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15th Annual Buster Keaton Celebration

October 2 and 3, 2009
Muskegon, MI


Society celebrates Bluffton neighborhood's native son

KEATON.jpgBy Marla Miller | Muskegon Chronicle
October 01, 2009

MUSKEGON — Actress Drew Barrymore, currently filming a new romantic comedy, has a picture of Buster Keaton on the wall of her set trailer, according to a recent Parade Magazine article.

Barrymore’s Keaton photo illustrates, even today, the reach and relevance of the vaudeville performer, comedic actor and filmmaker who spent his boyhood summers in Muskegon. Barrymore, 34, considers him one of her heroes. Keaton’s glory days ranged from his 1920s silent films to television and movies in the 1950s and 60s.

The 15th annual International Buster Keaton Society convention will take place Friday and Saturday in Muskegon. Each year it attracts “Damfinos,” people from across the globe who come together to celebrate the life Keaton enjoyed here into adulthood, said Ron Pesch, a local historian and society board member.

“It keeps bringing people to town on a regular basis,” Pesch said. “They want to check it out, they want to see what his inspirations were and the place he called home.”


• What: 15th annual International Buster Keaton Society convention and public showing of “The General.”

• When and where: Friday and Saturday at sites around Muskegon.

• Film: “The General” will be shown at 8 p.m. Saturday at Frauenthal Center for the Performing Arts, 425 W. Western, downtown Muskegon. Tickets are $6 or $20 for a family. Available prior to the film at the Frauenthal Box Office .

• Information: 727-8001.

The convention is held each year around Keaton’s birthday. He was born Joseph Frank Keaton on Oct. 4, 1895, and became part of his vaudeville parents’ stage show by age 3. Society members have selected “The General,” considered one of Keaton’s silent film masterpieces, to show. A Chicago organist will provide live accompaniment on the Frauenthal Theater’s 1929 Barton Pipe Organ.  

The “Great Locomotive Chase,” also the tale of Andrews’ Raid, formed the basis of Keaton’s 1927 film “The General.” The train was commandeered during the Civil War by volunteers from the Union Army.

Keaton plays the train’s conductor who takes off in pursuit of it and also tries to sign up for the service “to be a hero in the eyes of his girlfriend,” Pesch said.

Friday’s festivities include a walking tour of the Bluffton Actors Colony, where Keaton’s vaudeville parents purchased real estate in the early 1900s and invited their friends to vacation and perform. The Keatons discovered Muskegon during appearances in 1902 and 1905 at the outdoor theater on Lake Michigan. Keaton’s father, Joe, built a cottage on Muskegon Lake in 1908, and the colony existed until 1938.

Society members also will take part in a game of baseball at Bluffton school, watch Keaton short films and gather for a meet-and-greet at The Depot, also Muskegon County Convention and Visitors Bureau, at 610 W. Western.
Extra Iddings »

Who is that guy? Damfweknow

By Bill Iddings

October 01, 2009, 9:59AM
busterelks.jpgBuster Keaton (left) used to hang at the Elks Lodge in Muskegon. Anybody know who's with him here? One more time: Who’s the guy sitting next to Buster Keaton (left) in this old Muskegon photograph? Extra Iddings isn’t telling you. Extra Iddings is asking you. That’s because Extra Iddings doesn’t know. Get it?


Have so many ever so missed the point?

On that last point, think rhetorical.

Two days before the end of this September, an item on the cyberspace bulletin board Facebook posted a photograph and posed a question.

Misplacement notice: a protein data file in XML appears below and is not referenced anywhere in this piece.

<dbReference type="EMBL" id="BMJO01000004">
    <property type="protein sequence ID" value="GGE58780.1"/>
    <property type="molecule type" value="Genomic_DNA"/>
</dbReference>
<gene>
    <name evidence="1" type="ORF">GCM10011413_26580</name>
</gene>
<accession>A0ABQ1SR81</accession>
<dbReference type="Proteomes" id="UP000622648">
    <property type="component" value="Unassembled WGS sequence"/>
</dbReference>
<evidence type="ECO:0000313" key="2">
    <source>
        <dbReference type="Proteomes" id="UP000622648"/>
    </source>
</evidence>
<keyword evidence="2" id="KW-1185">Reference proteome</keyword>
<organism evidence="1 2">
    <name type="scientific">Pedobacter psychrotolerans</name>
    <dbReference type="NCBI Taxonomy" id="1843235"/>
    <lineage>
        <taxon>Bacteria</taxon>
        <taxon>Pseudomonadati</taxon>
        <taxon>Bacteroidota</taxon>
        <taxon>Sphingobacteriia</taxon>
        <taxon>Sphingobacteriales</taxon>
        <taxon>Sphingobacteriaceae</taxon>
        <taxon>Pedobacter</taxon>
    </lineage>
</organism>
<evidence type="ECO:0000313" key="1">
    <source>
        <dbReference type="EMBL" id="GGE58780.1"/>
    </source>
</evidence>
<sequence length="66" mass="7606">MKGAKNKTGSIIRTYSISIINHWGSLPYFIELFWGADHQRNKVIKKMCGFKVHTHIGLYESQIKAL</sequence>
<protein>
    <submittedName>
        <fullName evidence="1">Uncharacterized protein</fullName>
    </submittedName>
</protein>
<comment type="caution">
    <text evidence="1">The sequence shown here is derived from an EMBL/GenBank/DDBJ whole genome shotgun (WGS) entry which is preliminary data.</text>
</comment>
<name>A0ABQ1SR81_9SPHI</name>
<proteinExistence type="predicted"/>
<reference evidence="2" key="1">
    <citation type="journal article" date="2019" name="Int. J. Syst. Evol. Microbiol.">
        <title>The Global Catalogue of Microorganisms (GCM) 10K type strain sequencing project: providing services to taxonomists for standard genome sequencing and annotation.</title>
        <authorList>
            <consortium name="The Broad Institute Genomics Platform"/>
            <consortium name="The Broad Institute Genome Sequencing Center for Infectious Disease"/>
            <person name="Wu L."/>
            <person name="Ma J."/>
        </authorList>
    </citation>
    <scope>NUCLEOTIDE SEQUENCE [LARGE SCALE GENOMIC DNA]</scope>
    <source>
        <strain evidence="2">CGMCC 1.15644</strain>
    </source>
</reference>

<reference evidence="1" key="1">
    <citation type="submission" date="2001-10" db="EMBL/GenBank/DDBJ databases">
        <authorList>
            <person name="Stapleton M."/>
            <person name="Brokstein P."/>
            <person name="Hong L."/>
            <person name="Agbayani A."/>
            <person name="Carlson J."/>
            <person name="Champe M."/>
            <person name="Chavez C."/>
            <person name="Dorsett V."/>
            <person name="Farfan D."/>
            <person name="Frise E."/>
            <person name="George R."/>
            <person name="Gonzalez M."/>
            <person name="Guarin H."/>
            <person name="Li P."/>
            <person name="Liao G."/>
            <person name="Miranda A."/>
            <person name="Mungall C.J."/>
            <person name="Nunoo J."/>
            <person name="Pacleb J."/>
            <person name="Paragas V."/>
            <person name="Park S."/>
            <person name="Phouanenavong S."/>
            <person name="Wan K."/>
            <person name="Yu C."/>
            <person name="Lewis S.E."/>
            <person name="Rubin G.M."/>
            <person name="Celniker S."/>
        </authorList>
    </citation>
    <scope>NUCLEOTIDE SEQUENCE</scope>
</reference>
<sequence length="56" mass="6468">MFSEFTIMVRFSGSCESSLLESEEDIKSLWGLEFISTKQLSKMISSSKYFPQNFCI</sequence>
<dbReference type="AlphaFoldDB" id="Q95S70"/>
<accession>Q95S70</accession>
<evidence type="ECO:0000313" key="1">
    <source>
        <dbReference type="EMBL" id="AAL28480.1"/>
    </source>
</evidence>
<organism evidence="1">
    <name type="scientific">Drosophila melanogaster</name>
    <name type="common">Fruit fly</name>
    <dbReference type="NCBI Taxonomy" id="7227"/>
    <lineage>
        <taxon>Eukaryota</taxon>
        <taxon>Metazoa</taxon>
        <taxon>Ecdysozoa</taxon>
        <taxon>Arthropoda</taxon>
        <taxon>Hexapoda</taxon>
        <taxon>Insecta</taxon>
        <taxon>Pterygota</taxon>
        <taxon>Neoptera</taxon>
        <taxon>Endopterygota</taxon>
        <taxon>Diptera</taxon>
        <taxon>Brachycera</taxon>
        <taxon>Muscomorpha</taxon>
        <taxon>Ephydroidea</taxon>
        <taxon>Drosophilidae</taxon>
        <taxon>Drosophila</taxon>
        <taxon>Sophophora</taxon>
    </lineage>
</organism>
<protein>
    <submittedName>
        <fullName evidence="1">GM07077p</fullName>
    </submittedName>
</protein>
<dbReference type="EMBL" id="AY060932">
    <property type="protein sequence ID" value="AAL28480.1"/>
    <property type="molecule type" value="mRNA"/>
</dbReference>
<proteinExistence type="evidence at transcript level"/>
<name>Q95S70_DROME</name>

The second explained the first: “Buster Keaton (left) used to hang at the Elks Lodge in Muskegon. Anybody know who's with him here?”

By the first day of this October, this much was clear as a drug-test cheat’s urine: Nobody got the question.

Bonnie Campbell Jensen, a Muskegonite whom the poster figured could identify the old man no prob, instead wondered, “Was it the guy who used to live next to me ( my house) ---- what was his name? --- Mush Rawls? Tell, tell, Bill!”

No, Bonnie, what I meant was ...

Rich Houtteman didn’t help much with, “Chuck Hackley?”

At least Dave Tellman kept it close to home, trying out, “My grandpa?”

This isn’t a pop quiz where the poster provides the question, and later coughs up the answer upside down.

I don’t know the other guy’s identity.

I’m asking you.

Yes, you, Rob. Schweifler, who took a gander at the black-and-white pic of Keaton, the silent-film comedian and former summer resident of our Bluffton neighborhood, and an older man lounging adjacent each other in easy chairs inside the Muskegon Elks Lodge, flicking cigarette ashes into a standup ashtray.

Keaton has his shoes tucked up under him on the cushions, prompting Schweifler to come up with, “It's his dad saying ‘get your feet off the furniture!’ “


As a big a rib tickler as Linda Bothell, who chuckled, “You?”

Clear the air.

And hope the Damfinos can help us out.

This weekend Muskegon again is being invaded by Keaton’s fan club, the Damfinos: International Buster Keaton Society.

For the past 1 1/2 decades, these folks have clustered in and around the Frauenthal Theater, for the Damfinos’ fall convention.

Through this coming Sunday, replicas of Keaton’s signature porkpie hat will be back in fashion downtown.

Keatonmania won’t exactly rage -- Damfinos tend to be too old to even think about pillaging -- but our joints will be jumpin’, if only metaphorically.

About the only thing we townies seem to agree on is who the bespectacled dude in the picture isn’t.

Chuck -- make that Charles A. -- Hackley, reigns as Muskegon’s greatest philanthropist, an 1880s lumber baron whose name and likeness remain spread all over town.

He died in 1905, when Buster Keaton was 10 years old.

Extra Iddings doesn’t know when the photo was taken, but the Keaton in it isn’t a fifth-grader, not unless those penmanship tests were tough enough to stump Sherlock Holmes.

Mush Rawls was a Keaton contemporary who frolicked, with Buster’s family, around the Muskegon Lake nook known as The Actors’ Colony.

But Rawls was a vaudevillian who took his final bow long before some shutter bug captured Buster Keaton and whoever at the Elks.